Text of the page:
It is to be noted that the prior art method utilizing an intermediate hydrocarbon gas succeeded in recovery of only 91.1% of the original oil in place, whereas by the practice of this invention the significant recovery of 97% is realized. As is well known, the lesser the amount of oil remaining in a reservoir, the more difcult further recovery of oil becomes. However, the data in the foregoing experiments would indicate the superiority of carbon dioxide over that of methane in the aspect of increasing residual oil recovery efficiency.

The ligure graphically illustrates a comparison of the oil recoveries obtained by the method of this invention, employing carbon dioxide as an intermediate gas, as compared to Ithe prior art method, utilizing methane as the intermediate gas. This graph, obtained from calculations based on laboratory experiments, shows recovery as the ordinate and volume of uid injected as the abscissa, therefore eventually indicating the ultimate recoveries. Curve B shows the recovery attained by a propane-methane-waterood process. Curve A shows the recovery obtained by the use of this invention. From the graph, it is apparent that a larger amount of methane than of carbon dioxide is necessary as the intermediate gas, to achieve a given recovery of oil, and that less of the oil in place is ultimately recovered when using methane than when using carbon dioxide.

If desired, the viscosity of the initially injected ood water may be increased by the addition of 1-5% of crude dextran. Dextran is a water-soluble carbohydrate which is compatible with the salts generally present in the available waters. Other viscosity-improving additives may, of course, be used, but it is necessary that they be compatible with both dissolved carbon dioxide and the min eral content of the lloodwater. The use of a viscosity-increasing additive in the initial portion of the injected water results in the removal of oil from greater areas of the reservoir, and minimizes the tendency of the water drive to iinger through the carbon dioxide and liquefied low-molecular-weight hydrocarbon zones at places of unusually high reservoir permeability.

The embodiments of the invention in which an exclusive property or privilege is claimed are defined as follows:

1. A method for production of oil from a subterranean reservoir consisting essentially of injecting through an injection well into said reservoir a quantity of low-molecular-Weight hydrocarbon, liquid under reservoir conditions, injecting immediately behind said hydrocarbon a quantity of carbon dioxide, driving the hydrocarbon liquid and carbon dioxide through the reservoir by injection of oodwater in the direction of a`n output well, and maintaining the reservoir at a pressurvdtlast 700 pounds per square inch.

2. A method according to claim 1 in which a viscosityincreasing additive is added to the initial portion of thei oodwater.

3. A method according to claim 1 in which the amountA of low-molecular-weight hydrocarbon injected is between 0.01 and 0.1 reservoir pore volume and the amount of carbon dioxide injected is between 0.05 and 0.35 reservoir pore volume of liquid hydrocarbon.

4. A method according to claim 3 in which the lowmolecular-weight hydrocarbon comprises propane as the major constituent.

`S. A method .according to claim 3 in which the lowmolecular-weight hydrocarbon comprises butane as the major constituent.

`6. A method according to claim 3 in which the 10W- molecular-weight hydrocarbon comprises L.P.G.

7. A method according to claim 3 in which the lowmolecular-weight hydrocarbon comprises compressor condensate.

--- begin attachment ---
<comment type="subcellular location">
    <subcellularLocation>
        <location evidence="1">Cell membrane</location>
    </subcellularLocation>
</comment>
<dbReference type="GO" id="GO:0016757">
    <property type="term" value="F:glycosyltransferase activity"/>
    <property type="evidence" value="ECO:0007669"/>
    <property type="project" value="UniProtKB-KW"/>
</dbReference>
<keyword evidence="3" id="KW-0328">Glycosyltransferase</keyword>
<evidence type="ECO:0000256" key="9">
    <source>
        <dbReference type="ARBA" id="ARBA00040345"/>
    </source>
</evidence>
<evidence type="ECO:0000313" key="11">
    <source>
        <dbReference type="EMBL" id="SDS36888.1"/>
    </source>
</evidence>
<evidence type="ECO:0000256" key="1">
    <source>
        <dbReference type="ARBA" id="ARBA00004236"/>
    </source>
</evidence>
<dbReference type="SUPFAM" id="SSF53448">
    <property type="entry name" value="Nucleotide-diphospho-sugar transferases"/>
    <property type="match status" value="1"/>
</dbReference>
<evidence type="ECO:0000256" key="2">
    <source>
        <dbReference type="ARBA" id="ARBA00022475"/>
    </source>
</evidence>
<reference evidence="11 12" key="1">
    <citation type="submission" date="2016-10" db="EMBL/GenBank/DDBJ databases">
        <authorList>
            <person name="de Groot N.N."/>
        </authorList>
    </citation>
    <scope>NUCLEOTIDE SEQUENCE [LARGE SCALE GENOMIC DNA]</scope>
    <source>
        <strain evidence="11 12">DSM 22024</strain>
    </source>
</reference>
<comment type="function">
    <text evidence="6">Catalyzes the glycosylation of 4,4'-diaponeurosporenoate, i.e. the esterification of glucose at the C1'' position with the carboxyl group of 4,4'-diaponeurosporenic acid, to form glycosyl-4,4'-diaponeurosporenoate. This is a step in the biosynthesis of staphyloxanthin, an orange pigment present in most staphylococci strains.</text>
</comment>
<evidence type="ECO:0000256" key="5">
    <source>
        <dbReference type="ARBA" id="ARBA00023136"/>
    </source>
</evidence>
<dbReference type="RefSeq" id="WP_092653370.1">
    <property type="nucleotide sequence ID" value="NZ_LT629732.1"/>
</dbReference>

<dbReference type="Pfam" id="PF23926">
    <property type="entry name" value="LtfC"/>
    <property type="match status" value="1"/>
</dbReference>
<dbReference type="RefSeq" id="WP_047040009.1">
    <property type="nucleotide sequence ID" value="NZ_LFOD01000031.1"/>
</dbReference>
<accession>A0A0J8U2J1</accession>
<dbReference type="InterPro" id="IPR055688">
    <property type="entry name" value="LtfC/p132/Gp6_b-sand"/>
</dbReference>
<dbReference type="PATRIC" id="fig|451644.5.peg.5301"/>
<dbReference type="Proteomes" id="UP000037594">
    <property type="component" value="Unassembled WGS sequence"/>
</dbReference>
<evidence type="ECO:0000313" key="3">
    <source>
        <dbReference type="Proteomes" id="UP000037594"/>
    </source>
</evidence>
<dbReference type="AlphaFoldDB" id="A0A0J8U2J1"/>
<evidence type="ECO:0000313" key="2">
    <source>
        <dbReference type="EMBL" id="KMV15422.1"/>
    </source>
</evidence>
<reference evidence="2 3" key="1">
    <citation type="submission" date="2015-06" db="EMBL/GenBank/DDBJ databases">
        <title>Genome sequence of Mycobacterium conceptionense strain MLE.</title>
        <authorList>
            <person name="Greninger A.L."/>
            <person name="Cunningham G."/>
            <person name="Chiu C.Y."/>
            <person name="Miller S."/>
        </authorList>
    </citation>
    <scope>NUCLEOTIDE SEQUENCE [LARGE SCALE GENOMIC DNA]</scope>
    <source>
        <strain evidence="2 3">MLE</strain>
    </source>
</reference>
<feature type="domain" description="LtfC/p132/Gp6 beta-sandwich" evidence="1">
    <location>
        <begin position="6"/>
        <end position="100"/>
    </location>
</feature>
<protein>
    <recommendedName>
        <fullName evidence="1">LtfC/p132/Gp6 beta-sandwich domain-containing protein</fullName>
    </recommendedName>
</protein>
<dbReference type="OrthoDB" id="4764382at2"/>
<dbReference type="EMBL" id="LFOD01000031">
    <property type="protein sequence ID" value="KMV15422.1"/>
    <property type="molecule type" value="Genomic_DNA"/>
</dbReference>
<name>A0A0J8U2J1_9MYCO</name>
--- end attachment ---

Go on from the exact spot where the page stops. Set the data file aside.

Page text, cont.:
References Cited by the Examiner UNITED STATES PATENTS 2,742,089 4/56 Morse et al. 166-9 2,771,138 11/56 Beeson 166--9 2,822,872 2/58 Rzasa et al. 166-9 2,968,350 l/61 Slobod et al 166--9 3,003,554 10/61 Craig et al. 166--9 3,065,790 11/62 Holm 166-9 3,084,743 4/ 63 West et al 166--9 3,087,539 4/ 63 Maurer 166--9 FOREIGN PATENTS 696,524 9/53 Great Britain.

BENJAMIN HERSH, Primary Examiner,

Patent Citations
Cited PatentFiling datePublication dateApplicantTitle
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US2771138 *Jun 13, 1955Nov 20, 1956Exxon Research Engineering CoWaterflooding method of secondary recovery
US2822872 *May 10, 1954Feb 11, 1958Pan American Petroleum CorpRecovery of oil from reservoirs
US2968350 *Oct 15, 1954Jan 17, 1961Atlantic Refining CoMiscible slug followed by gas and water
US3003554 *Dec 5, 1957Oct 10, 1961Pan American Petroleum CorpSecondary recovery process with controlled density fluid drive
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Referenced by
Citing PatentFiling datePublication dateApplicantTitle
US3330342 *Mar 16, 1964Jul 11, 1967Union Oil CoSecondary recovery process for low pressure oil-bearing reservoirs
US3335792 *Dec 18, 1964Aug 15, 1967Union Oil CoMethod for increasing oil recovery
US3342256 *Apr 17, 1964Sep 19, 1967Union Oil CoMethod for recovering oil from subterranean formations
US3344857 *Mar 8, 1965Oct 3, 1967Phillips Petroleum CoFluid drive production of oil
US4044831 *Apr 2, 1975Aug 30, 1977Texaco Inc.Secondary recovery process utilizing water saturated with gas
US4110224 *May 27, 1977Aug 29, 1978Texaco Inc.A quinoline solubilizer
US4136738 *Aug 24, 1977Jan 30, 1979Texaco, Inc.Enhanced recovery of oil from a dipping subterranean oil-bearing reservoir using light hydrocarbon and carbon dioxide
US4306982 *Apr 15, 1980Dec 22, 1981Bloom Stanley HMethod of increasing porosity and permeability of subsurface rock formations to increase efficiency of secondary hydrocarbon recovery operations
US4415032 *Apr 27, 1982Nov 15, 1983Mobil Oil CorporationCarbonated waterflooding for viscous oil recovery using a CO2 solubility promoter and demoter
US4673038 *Jan 24, 1986Jun 16, 1987Cities Service Oil And Gas CorporationInjecting polyvinyl alcohol plymers and aldehyde or acetal crosslinkining materials
US4683948 *May 23, 1986Aug 4, 1987Atlantic Richfield CompanyEnhanced oil recovery process employing carbon dioxide
US4848466 *Jan 29, 1988Jul 18, 1989Union Oil Company Of CaliforniaEnhanced oil recovery using a three-stage injection of solvent and water
U.S. Classification166/403
International ClassificationE21B43/16, E21B43/20
Cooperative ClassificationE21B43/20
European ClassificationE21B43/20